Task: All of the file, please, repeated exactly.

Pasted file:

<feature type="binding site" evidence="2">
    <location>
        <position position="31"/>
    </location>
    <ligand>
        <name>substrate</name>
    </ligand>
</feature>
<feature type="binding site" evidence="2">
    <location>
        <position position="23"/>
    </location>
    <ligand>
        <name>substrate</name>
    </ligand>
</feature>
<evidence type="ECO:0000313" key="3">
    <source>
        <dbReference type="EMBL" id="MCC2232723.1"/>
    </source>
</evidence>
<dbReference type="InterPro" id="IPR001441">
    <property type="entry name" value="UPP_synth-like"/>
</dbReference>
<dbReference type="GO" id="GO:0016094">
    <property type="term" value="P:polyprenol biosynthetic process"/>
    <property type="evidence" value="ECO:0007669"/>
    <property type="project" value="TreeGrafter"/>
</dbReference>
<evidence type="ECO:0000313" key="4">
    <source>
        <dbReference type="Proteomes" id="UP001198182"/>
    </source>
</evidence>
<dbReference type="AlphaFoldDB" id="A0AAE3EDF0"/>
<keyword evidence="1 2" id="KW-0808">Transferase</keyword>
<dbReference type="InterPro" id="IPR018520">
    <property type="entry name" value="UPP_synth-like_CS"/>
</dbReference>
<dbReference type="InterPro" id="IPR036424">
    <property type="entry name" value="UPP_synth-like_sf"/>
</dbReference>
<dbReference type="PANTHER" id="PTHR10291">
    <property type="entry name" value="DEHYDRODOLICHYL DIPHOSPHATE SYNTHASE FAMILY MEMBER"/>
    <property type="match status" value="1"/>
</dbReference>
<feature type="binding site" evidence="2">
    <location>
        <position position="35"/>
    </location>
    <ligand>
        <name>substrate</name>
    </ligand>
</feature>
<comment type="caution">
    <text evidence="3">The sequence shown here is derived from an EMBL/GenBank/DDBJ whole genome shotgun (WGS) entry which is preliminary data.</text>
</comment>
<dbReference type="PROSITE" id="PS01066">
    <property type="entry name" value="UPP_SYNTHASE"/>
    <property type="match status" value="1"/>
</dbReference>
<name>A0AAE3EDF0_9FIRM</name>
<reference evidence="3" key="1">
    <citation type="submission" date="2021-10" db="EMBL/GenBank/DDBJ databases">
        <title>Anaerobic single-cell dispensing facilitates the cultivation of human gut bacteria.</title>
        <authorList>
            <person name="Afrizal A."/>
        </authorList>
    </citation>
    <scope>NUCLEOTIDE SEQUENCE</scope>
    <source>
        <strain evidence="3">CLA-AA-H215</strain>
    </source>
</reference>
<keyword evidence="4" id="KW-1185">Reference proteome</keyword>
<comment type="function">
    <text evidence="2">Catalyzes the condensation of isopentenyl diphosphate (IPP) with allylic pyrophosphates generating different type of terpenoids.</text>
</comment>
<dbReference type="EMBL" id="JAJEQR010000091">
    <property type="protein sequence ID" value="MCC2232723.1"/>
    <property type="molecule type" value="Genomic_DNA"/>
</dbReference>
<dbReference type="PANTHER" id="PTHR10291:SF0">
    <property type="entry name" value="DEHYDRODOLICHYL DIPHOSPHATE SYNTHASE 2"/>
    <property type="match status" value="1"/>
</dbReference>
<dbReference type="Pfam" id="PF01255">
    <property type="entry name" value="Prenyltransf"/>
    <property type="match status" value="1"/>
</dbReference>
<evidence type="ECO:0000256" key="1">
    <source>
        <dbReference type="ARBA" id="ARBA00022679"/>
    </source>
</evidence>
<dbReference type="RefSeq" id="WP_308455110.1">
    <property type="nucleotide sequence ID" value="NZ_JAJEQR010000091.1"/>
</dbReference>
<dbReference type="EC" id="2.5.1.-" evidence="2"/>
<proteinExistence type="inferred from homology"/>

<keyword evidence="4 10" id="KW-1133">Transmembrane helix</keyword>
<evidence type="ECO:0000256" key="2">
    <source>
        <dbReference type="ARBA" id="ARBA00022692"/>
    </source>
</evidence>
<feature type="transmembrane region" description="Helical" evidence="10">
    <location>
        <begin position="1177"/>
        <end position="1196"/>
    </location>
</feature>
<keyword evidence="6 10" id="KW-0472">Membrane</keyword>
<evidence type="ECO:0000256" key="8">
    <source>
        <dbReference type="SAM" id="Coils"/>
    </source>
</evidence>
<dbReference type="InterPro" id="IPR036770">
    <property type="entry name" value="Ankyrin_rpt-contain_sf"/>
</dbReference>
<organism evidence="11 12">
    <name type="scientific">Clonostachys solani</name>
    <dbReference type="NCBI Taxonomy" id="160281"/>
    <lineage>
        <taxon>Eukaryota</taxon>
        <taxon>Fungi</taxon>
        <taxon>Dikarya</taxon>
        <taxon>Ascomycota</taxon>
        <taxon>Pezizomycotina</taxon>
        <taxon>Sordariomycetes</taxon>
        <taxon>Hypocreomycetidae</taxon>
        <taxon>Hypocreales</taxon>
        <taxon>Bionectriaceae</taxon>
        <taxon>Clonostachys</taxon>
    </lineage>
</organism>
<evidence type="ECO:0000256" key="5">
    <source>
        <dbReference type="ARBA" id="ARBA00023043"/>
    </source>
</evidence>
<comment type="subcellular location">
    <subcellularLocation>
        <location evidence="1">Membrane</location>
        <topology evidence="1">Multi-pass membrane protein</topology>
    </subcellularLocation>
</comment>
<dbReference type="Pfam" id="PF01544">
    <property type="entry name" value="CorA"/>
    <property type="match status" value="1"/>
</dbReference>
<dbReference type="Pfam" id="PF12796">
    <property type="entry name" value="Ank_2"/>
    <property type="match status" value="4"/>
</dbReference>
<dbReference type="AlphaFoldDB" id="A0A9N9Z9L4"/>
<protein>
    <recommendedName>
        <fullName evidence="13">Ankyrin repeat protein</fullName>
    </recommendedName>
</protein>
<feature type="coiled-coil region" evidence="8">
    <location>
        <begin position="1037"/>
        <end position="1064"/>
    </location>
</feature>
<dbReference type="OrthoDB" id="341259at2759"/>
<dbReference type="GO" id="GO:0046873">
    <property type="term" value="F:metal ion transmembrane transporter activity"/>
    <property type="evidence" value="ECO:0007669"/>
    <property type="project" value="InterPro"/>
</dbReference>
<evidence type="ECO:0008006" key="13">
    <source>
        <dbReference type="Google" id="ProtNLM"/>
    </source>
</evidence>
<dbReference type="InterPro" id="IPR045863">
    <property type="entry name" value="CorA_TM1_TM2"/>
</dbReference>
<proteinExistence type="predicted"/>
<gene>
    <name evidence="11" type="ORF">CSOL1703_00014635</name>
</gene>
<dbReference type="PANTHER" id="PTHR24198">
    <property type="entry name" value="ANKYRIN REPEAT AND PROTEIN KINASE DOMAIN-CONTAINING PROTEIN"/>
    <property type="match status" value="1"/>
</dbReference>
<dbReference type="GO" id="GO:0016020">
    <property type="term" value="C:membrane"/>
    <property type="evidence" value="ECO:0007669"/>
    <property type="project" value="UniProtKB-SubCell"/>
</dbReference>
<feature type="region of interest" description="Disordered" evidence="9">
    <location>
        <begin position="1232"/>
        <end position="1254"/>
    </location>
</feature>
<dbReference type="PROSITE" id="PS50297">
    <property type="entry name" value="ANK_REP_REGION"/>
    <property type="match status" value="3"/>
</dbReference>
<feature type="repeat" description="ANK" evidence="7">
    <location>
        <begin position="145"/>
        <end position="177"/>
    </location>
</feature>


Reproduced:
<feature type="binding site" evidence="2">
    <location>
        <position position="31"/>
    </location>
    <ligand>
        <name>substrate</name>
    </ligand>
</feature>
<feature type="binding site" evidence="2">
    <location>
        <position position="23"/>
    </location>
    <ligand>
        <name>substrate</name>
    </ligand>
</feature>
<evidence type="ECO:0000313" key="3">
    <source>
        <dbReference type="EMBL" id="MCC2232723.1"/>
    </source>
</evidence>
<dbReference type="InterPro" id="IPR001441">
    <property type="entry name" value="UPP_synth-like"/>
</dbReference>
<dbReference type="GO" id="GO:0016094">
    <property type="term" value="P:polyprenol biosynthetic process"/>
    <property type="evidence" value="ECO:0007669"/>
    <property type="project" value="TreeGrafter"/>
</dbReference>
<evidence type="ECO:0000313" key="4">
    <source>
        <dbReference type="Proteomes" id="UP001198182"/>
    </source>
</evidence>
<dbReference type="AlphaFoldDB" id="A0AAE3EDF0"/>
<keyword evidence="1 2" id="KW-0808">Transferase</keyword>
<dbReference type="InterPro" id="IPR018520">
    <property type="entry name" value="UPP_synth-like_CS"/>
</dbReference>
<dbReference type="InterPro" id="IPR036424">
    <property type="entry name" value="UPP_synth-like_sf"/>
</dbReference>
<dbReference type="PANTHER" id="PTHR10291">
    <property type="entry name" value="DEHYDRODOLICHYL DIPHOSPHATE SYNTHASE FAMILY MEMBER"/>
    <property type="match status" value="1"/>
</dbReference>
<feature type="binding site" evidence="2">
    <location>
        <position position="35"/>
    </location>
    <ligand>
        <name>substrate</name>
    </ligand>
</feature>
<comment type="caution">
    <text evidence="3">The sequence shown here is derived from an EMBL/GenBank/DDBJ whole genome shotgun (WGS) entry which is preliminary data.</text>
</comment>
<dbReference type="PROSITE" id="PS01066">
    <property type="entry name" value="UPP_SYNTHASE"/>
    <property type="match status" value="1"/>
</dbReference>
<name>A0AAE3EDF0_9FIRM</name>
<reference evidence="3" key="1">
    <citation type="submission" date="2021-10" db="EMBL/GenBank/DDBJ databases">
        <title>Anaerobic single-cell dispensing facilitates the cultivation of human gut bacteria.</title>
        <authorList>
            <person name="Afrizal A."/>
        </authorList>
    </citation>
    <scope>NUCLEOTIDE SEQUENCE</scope>
    <source>
        <strain evidence="3">CLA-AA-H215</strain>
    </source>
</reference>
<keyword evidence="4" id="KW-1185">Reference proteome</keyword>
<comment type="function">
    <text evidence="2">Catalyzes the condensation of isopentenyl diphosphate (IPP) with allylic pyrophosphates generating different type of terpenoids.</text>
</comment>
<dbReference type="EMBL" id="JAJEQR010000091">
    <property type="protein sequence ID" value="MCC2232723.1"/>
    <property type="molecule type" value="Genomic_DNA"/>
</dbReference>
<dbReference type="PANTHER" id="PTHR10291:SF0">
    <property type="entry name" value="DEHYDRODOLICHYL DIPHOSPHATE SYNTHASE 2"/>
    <property type="match status" value="1"/>
</dbReference>
<dbReference type="Pfam" id="PF01255">
    <property type="entry name" value="Prenyltransf"/>
    <property type="match status" value="1"/>
</dbReference>
<evidence type="ECO:0000256" key="1">
    <source>
        <dbReference type="ARBA" id="ARBA00022679"/>
    </source>
</evidence>
<dbReference type="RefSeq" id="WP_308455110.1">
    <property type="nucleotide sequence ID" value="NZ_JAJEQR010000091.1"/>
</dbReference>
<dbReference type="EC" id="2.5.1.-" evidence="2"/>
<proteinExistence type="inferred from homology"/>

<keyword evidence="4 10" id="KW-1133">Transmembrane helix</keyword>
<evidence type="ECO:0000256" key="2">
    <source>
        <dbReference type="ARBA" id="ARBA00022692"/>
    </source>
</evidence>
<feature type="transmembrane region" description="Helical" evidence="10">
    <location>
        <begin position="1177"/>
        <end position="1196"/>
    </location>
</feature>
<keyword evidence="6 10" id="KW-0472">Membrane</keyword>
<evidence type="ECO:0000256" key="8">
    <source>
        <dbReference type="SAM" id="Coils"/>
    </source>
</evidence>
<dbReference type="InterPro" id="IPR036770">
    <property type="entry name" value="Ankyrin_rpt-contain_sf"/>
</dbReference>
<organism evidence="11 12">
    <name type="scientific">Clonostachys solani</name>
    <dbReference type="NCBI Taxonomy" id="160281"/>
    <lineage>
        <taxon>Eukaryota</taxon>
        <taxon>Fungi</taxon>
        <taxon>Dikarya</taxon>
        <taxon>Ascomycota</taxon>
        <taxon>Pezizomycotina</taxon>
        <taxon>Sordariomycetes</taxon>
        <taxon>Hypocreomycetidae</taxon>
        <taxon>Hypocreales</taxon>
        <taxon>Bionectriaceae</taxon>
        <taxon>Clonostachys</taxon>
    </lineage>
</organism>
<evidence type="ECO:0000256" key="5">
    <source>
        <dbReference type="ARBA" id="ARBA00023043"/>
    </source>
</evidence>
<comment type="subcellular location">
    <subcellularLocation>
        <location evidence="1">Membrane</location>
        <topology evidence="1">Multi-pass membrane protein</topology>
    </subcellularLocation>
</comment>
<dbReference type="Pfam" id="PF01544">
    <property type="entry name" value="CorA"/>
    <property type="match status" value="1"/>
</dbReference>
<dbReference type="Pfam" id="PF12796">
    <property type="entry name" value="Ank_2"/>
    <property type="match status" value="4"/>
</dbReference>
<dbReference type="AlphaFoldDB" id="A0A9N9Z9L4"/>
<protein>
    <recommendedName>
        <fullName evidence="13">Ankyrin repeat protein</fullName>
    </recommendedName>
</protein>
<feature type="coiled-coil region" evidence="8">
    <location>
        <begin position="1037"/>
        <end position="1064"/>
    </location>
</feature>
<dbReference type="OrthoDB" id="341259at2759"/>
<dbReference type="GO" id="GO:0046873">
    <property type="term" value="F:metal ion transmembrane transporter activity"/>
    <property type="evidence" value="ECO:0007669"/>
    <property type="project" value="InterPro"/>
</dbReference>
<evidence type="ECO:0008006" key="13">
    <source>
        <dbReference type="Google" id="ProtNLM"/>
    </source>
</evidence>
<dbReference type="InterPro" id="IPR045863">
    <property type="entry name" value="CorA_TM1_TM2"/>
</dbReference>
<proteinExistence type="predicted"/>
<gene>
    <name evidence="11" type="ORF">CSOL1703_00014635</name>
</gene>
<dbReference type="PANTHER" id="PTHR24198">
    <property type="entry name" value="ANKYRIN REPEAT AND PROTEIN KINASE DOMAIN-CONTAINING PROTEIN"/>
    <property type="match status" value="1"/>
</dbReference>
<dbReference type="GO" id="GO:0016020">
    <property type="term" value="C:membrane"/>
    <property type="evidence" value="ECO:0007669"/>
    <property type="project" value="UniProtKB-SubCell"/>
</dbReference>
<feature type="region of interest" description="Disordered" evidence="9">
    <location>
        <begin position="1232"/>
        <end position="1254"/>
    </location>
</feature>
<dbReference type="PROSITE" id="PS50297">
    <property type="entry name" value="ANK_REP_REGION"/>
    <property type="match status" value="3"/>
</dbReference>
<feature type="repeat" description="ANK" evidence="7">
    <location>
        <begin position="145"/>
        <end position="177"/>
    </location>
</feature>